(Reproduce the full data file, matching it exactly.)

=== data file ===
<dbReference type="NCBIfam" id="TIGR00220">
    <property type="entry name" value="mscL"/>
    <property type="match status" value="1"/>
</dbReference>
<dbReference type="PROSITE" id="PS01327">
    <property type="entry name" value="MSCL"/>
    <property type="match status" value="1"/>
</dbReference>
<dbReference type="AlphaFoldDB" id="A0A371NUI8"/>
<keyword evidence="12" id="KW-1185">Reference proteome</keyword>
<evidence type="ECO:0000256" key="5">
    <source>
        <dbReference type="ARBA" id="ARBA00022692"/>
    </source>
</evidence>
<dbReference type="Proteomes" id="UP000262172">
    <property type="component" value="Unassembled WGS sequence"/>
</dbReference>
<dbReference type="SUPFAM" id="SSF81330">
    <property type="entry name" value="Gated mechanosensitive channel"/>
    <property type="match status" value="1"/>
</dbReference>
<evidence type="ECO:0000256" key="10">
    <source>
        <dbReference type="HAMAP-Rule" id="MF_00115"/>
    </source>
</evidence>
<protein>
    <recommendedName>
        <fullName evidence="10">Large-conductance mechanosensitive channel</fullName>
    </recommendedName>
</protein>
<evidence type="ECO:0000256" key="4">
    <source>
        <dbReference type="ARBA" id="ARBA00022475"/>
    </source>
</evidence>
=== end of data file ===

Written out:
<dbReference type="NCBIfam" id="TIGR00220">
    <property type="entry name" value="mscL"/>
    <property type="match status" value="1"/>
</dbReference>
<dbReference type="PROSITE" id="PS01327">
    <property type="entry name" value="MSCL"/>
    <property type="match status" value="1"/>
</dbReference>
<dbReference type="AlphaFoldDB" id="A0A371NUI8"/>
<keyword evidence="12" id="KW-1185">Reference proteome</keyword>
<evidence type="ECO:0000256" key="5">
    <source>
        <dbReference type="ARBA" id="ARBA00022692"/>
    </source>
</evidence>
<dbReference type="Proteomes" id="UP000262172">
    <property type="component" value="Unassembled WGS sequence"/>
</dbReference>
<dbReference type="SUPFAM" id="SSF81330">
    <property type="entry name" value="Gated mechanosensitive channel"/>
    <property type="match status" value="1"/>
</dbReference>
<evidence type="ECO:0000256" key="10">
    <source>
        <dbReference type="HAMAP-Rule" id="MF_00115"/>
    </source>
</evidence>
<protein>
    <recommendedName>
        <fullName evidence="10">Large-conductance mechanosensitive channel</fullName>
    </recommendedName>
</protein>
<evidence type="ECO:0000256" key="4">
    <source>
        <dbReference type="ARBA" id="ARBA00022475"/>
    </source>
</evidence>